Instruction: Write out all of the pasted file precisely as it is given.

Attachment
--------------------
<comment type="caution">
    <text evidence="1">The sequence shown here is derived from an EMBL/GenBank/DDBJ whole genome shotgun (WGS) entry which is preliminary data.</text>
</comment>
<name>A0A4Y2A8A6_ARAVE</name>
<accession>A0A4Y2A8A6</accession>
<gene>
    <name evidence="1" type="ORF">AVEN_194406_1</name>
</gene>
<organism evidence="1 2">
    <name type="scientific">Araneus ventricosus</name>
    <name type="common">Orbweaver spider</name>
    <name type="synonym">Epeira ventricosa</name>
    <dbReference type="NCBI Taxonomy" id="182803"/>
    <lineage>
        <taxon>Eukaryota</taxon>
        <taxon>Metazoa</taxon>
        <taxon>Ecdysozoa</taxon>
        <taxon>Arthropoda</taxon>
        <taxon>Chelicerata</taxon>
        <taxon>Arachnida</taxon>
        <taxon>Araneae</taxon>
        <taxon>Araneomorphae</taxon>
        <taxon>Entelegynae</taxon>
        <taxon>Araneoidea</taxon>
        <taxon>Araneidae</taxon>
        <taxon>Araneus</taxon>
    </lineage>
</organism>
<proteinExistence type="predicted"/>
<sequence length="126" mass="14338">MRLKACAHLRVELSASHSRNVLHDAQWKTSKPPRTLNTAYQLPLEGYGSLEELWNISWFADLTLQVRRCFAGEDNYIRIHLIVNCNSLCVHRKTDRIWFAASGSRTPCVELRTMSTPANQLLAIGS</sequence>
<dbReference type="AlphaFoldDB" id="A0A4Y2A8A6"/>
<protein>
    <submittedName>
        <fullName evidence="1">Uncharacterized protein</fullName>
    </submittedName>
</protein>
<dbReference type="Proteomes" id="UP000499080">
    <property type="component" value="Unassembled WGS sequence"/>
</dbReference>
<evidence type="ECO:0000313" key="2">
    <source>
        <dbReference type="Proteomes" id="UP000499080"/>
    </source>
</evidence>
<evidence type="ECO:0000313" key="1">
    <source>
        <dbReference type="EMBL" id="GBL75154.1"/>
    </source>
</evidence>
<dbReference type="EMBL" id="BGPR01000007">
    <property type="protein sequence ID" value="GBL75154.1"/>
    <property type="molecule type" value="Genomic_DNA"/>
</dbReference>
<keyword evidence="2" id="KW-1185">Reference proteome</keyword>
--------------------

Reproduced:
<comment type="caution">
    <text evidence="1">The sequence shown here is derived from an EMBL/GenBank/DDBJ whole genome shotgun (WGS) entry which is preliminary data.</text>
</comment>
<name>A0A4Y2A8A6_ARAVE</name>
<accession>A0A4Y2A8A6</accession>
<gene>
    <name evidence="1" type="ORF">AVEN_194406_1</name>
</gene>
<organism evidence="1 2">
    <name type="scientific">Araneus ventricosus</name>
    <name type="common">Orbweaver spider</name>
    <name type="synonym">Epeira ventricosa</name>
    <dbReference type="NCBI Taxonomy" id="182803"/>
    <lineage>
        <taxon>Eukaryota</taxon>
        <taxon>Metazoa</taxon>
        <taxon>Ecdysozoa</taxon>
        <taxon>Arthropoda</taxon>
        <taxon>Chelicerata</taxon>
        <taxon>Arachnida</taxon>
        <taxon>Araneae</taxon>
        <taxon>Araneomorphae</taxon>
        <taxon>Entelegynae</taxon>
        <taxon>Araneoidea</taxon>
        <taxon>Araneidae</taxon>
        <taxon>Araneus</taxon>
    </lineage>
</organism>
<proteinExistence type="predicted"/>
<sequence length="126" mass="14338">MRLKACAHLRVELSASHSRNVLHDAQWKTSKPPRTLNTAYQLPLEGYGSLEELWNISWFADLTLQVRRCFAGEDNYIRIHLIVNCNSLCVHRKTDRIWFAASGSRTPCVELRTMSTPANQLLAIGS</sequence>
<dbReference type="AlphaFoldDB" id="A0A4Y2A8A6"/>
<protein>
    <submittedName>
        <fullName evidence="1">Uncharacterized protein</fullName>
    </submittedName>
</protein>
<dbReference type="Proteomes" id="UP000499080">
    <property type="component" value="Unassembled WGS sequence"/>
</dbReference>
<evidence type="ECO:0000313" key="2">
    <source>
        <dbReference type="Proteomes" id="UP000499080"/>
    </source>
</evidence>
<evidence type="ECO:0000313" key="1">
    <source>
        <dbReference type="EMBL" id="GBL75154.1"/>
    </source>
</evidence>
<dbReference type="EMBL" id="BGPR01000007">
    <property type="protein sequence ID" value="GBL75154.1"/>
    <property type="molecule type" value="Genomic_DNA"/>
</dbReference>
<keyword evidence="2" id="KW-1185">Reference proteome</keyword>